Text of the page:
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LEEDS: ‘Risky’ primary school plans likely to be accepted by council

Moor Allerton Hall School could soon increase in size.
Moor Allerton Hall School could soon increase in size.

Controversial plans to expand a primary school by more than 200 places look set to be approved by Leeds City Council decision-makers, despite education experts labelling the idea “risky”.


Plans involve extending Moor Allerton Hall Primary School to a three-form entry from September 2019. This would increase the capacity from 420 pupils to 630 pupils over a number of years, with each intake rising from 60 to 90 pupils.

But experts at the council’s schools organisation advisory board (SOAB) said the planned expansion would have to take place in a “phenomenally short amount of time” and unanimously advised against the planned expansion.

Leeds City Council believes school places in North Leeds need to be increased sooner rather than later, and a report going before members of the council’s executive board recommends the plans be accepted.

It read: “The proposal remains strong and addresses the local authority’s statutory duty to provide sufficient school places, to provide places close to where children live, allow improved accessibility to local school places, manage resources effectively and to support good levels of attendance. It is our recommendation that the proposals are approved.”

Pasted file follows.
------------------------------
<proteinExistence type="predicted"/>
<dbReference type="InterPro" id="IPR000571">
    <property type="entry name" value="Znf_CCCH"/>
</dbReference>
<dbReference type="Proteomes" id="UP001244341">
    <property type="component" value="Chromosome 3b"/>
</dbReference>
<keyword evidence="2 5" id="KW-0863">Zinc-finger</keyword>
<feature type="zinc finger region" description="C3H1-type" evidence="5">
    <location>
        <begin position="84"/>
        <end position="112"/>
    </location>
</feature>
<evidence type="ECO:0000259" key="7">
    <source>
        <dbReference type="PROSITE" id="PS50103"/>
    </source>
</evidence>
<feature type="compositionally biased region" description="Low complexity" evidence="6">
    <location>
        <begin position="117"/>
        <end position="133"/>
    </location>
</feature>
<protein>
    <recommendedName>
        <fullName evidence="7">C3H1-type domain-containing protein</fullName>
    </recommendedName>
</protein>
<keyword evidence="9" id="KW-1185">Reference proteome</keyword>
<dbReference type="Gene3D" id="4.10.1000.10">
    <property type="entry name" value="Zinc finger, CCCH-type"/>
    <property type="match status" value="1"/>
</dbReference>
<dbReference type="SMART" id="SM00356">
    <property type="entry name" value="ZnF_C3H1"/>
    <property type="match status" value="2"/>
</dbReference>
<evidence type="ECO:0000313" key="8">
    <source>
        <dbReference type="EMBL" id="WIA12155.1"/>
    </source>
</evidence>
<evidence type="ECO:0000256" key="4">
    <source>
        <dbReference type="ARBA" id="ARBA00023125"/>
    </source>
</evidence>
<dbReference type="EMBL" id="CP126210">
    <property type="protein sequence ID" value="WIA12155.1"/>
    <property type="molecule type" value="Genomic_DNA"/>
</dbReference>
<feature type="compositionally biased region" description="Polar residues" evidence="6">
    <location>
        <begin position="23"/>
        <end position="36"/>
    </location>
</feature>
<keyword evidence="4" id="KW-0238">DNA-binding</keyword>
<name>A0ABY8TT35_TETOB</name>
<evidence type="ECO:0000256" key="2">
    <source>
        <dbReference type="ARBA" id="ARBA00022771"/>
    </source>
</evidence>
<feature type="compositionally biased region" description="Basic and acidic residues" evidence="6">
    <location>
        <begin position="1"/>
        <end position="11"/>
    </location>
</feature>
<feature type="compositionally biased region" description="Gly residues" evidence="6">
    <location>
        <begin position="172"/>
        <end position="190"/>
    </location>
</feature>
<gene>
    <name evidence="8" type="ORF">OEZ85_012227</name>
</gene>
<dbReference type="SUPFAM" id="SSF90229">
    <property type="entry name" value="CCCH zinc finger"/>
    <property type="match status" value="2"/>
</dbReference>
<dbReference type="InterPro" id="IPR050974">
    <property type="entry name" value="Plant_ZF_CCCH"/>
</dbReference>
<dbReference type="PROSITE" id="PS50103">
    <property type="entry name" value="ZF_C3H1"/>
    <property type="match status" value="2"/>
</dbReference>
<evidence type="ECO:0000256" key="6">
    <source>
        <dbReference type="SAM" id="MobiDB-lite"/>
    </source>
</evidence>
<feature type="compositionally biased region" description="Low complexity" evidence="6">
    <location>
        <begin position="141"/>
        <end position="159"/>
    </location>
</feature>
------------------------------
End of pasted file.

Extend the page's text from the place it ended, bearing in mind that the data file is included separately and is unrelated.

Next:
This is despite a panel of education professionals recommending the plans be rejected. SOAB suggested the school was continually under-subscribed and required improvement.

It also added it was not close enough to the area with the need for extra school places.

Chairing the meeting back in August, Angela Cox said: “We recognise there is a need for places, and this is an extremely ambitious and complex plan with a challenging time-scale.

“There would be significant highways issues that would need to be addressed.

“We are not sure that it gives parents anything to do with preference and there needs to be more work done to manage this.

“Our recommendations to executive board is a unanimous ‘no’. We believe it is extremely risky.”

Parent Andrew Kirby, a parent who lives in Roundhay, has been campaigning against the plans.

On hearing the plans, he said: “It is utterly bizarre that the local authority is seemingly pushing forward with these plans despite the independent panel’s decision not to recommend them.”

A statement from Leeds City Council claimed primary school places in north Leeds have been under pressure for several years and these proposals form part of the solution for the area.

Coun Jonathan Pryor, executive member for learning, skills and employment said: “Since 2009 we’ve added over 12,000 additional school places across the city; this proposal adds to those, forming part of the solution for providing additional places in north Leeds and helping ensure families in the area have access to local school places.”